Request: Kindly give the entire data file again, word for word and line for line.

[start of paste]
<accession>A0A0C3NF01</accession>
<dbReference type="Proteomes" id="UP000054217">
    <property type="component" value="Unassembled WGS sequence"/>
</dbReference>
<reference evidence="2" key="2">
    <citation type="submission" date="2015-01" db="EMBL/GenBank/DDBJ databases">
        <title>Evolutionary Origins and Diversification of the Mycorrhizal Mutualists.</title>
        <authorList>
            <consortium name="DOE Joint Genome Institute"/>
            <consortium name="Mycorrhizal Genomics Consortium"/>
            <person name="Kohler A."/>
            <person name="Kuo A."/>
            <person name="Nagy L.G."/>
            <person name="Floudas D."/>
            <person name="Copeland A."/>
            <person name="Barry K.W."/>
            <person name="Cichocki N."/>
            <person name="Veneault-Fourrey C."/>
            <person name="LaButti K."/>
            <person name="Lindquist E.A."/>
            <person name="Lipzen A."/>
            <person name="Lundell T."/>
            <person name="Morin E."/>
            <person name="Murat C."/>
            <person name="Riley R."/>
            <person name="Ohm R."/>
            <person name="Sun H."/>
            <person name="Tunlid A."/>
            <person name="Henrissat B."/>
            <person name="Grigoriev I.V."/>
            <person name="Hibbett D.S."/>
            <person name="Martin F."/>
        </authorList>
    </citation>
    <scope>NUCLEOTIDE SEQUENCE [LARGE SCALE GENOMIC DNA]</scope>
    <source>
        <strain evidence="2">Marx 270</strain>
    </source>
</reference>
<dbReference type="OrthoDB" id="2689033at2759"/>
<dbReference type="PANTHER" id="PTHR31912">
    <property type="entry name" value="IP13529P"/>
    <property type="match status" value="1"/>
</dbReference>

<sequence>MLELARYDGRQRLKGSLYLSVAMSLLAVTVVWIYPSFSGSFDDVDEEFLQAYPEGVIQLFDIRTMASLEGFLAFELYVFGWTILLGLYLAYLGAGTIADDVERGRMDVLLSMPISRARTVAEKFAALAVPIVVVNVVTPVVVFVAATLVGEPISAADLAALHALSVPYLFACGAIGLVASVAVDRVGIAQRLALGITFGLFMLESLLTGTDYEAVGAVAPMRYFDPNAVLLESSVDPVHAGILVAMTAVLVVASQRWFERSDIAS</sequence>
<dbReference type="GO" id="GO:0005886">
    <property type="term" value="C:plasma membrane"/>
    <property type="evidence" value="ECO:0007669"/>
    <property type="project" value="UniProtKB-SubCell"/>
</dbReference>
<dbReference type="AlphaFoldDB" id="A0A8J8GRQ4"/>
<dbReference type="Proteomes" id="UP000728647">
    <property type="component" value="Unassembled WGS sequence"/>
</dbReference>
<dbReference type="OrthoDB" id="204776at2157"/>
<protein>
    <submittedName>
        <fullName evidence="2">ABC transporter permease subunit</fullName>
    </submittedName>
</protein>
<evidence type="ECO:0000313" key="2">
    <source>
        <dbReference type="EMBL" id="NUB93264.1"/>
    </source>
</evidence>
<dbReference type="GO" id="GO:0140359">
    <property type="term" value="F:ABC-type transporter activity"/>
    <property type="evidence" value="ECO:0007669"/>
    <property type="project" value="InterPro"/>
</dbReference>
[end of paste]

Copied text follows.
<accession>A0A0C3NF01</accession>
<dbReference type="Proteomes" id="UP000054217">
    <property type="component" value="Unassembled WGS sequence"/>
</dbReference>
<reference evidence="2" key="2">
    <citation type="submission" date="2015-01" db="EMBL/GenBank/DDBJ databases">
        <title>Evolutionary Origins and Diversification of the Mycorrhizal Mutualists.</title>
        <authorList>
            <consortium name="DOE Joint Genome Institute"/>
            <consortium name="Mycorrhizal Genomics Consortium"/>
            <person name="Kohler A."/>
            <person name="Kuo A."/>
            <person name="Nagy L.G."/>
            <person name="Floudas D."/>
            <person name="Copeland A."/>
            <person name="Barry K.W."/>
            <person name="Cichocki N."/>
            <person name="Veneault-Fourrey C."/>
            <person name="LaButti K."/>
            <person name="Lindquist E.A."/>
            <person name="Lipzen A."/>
            <person name="Lundell T."/>
            <person name="Morin E."/>
            <person name="Murat C."/>
            <person name="Riley R."/>
            <person name="Ohm R."/>
            <person name="Sun H."/>
            <person name="Tunlid A."/>
            <person name="Henrissat B."/>
            <person name="Grigoriev I.V."/>
            <person name="Hibbett D.S."/>
            <person name="Martin F."/>
        </authorList>
    </citation>
    <scope>NUCLEOTIDE SEQUENCE [LARGE SCALE GENOMIC DNA]</scope>
    <source>
        <strain evidence="2">Marx 270</strain>
    </source>
</reference>
<dbReference type="OrthoDB" id="2689033at2759"/>
<dbReference type="PANTHER" id="PTHR31912">
    <property type="entry name" value="IP13529P"/>
    <property type="match status" value="1"/>
</dbReference>

<sequence>MLELARYDGRQRLKGSLYLSVAMSLLAVTVVWIYPSFSGSFDDVDEEFLQAYPEGVIQLFDIRTMASLEGFLAFELYVFGWTILLGLYLAYLGAGTIADDVERGRMDVLLSMPISRARTVAEKFAALAVPIVVVNVVTPVVVFVAATLVGEPISAADLAALHALSVPYLFACGAIGLVASVAVDRVGIAQRLALGITFGLFMLESLLTGTDYEAVGAVAPMRYFDPNAVLLESSVDPVHAGILVAMTAVLVVASQRWFERSDIAS</sequence>
<dbReference type="GO" id="GO:0005886">
    <property type="term" value="C:plasma membrane"/>
    <property type="evidence" value="ECO:0007669"/>
    <property type="project" value="UniProtKB-SubCell"/>
</dbReference>
<dbReference type="AlphaFoldDB" id="A0A8J8GRQ4"/>
<dbReference type="Proteomes" id="UP000728647">
    <property type="component" value="Unassembled WGS sequence"/>
</dbReference>
<dbReference type="OrthoDB" id="204776at2157"/>
<protein>
    <submittedName>
        <fullName evidence="2">ABC transporter permease subunit</fullName>
    </submittedName>
</protein>
<evidence type="ECO:0000313" key="2">
    <source>
        <dbReference type="EMBL" id="NUB93264.1"/>
    </source>
</evidence>
<dbReference type="GO" id="GO:0140359">
    <property type="term" value="F:ABC-type transporter activity"/>
    <property type="evidence" value="ECO:0007669"/>
    <property type="project" value="InterPro"/>
</dbReference>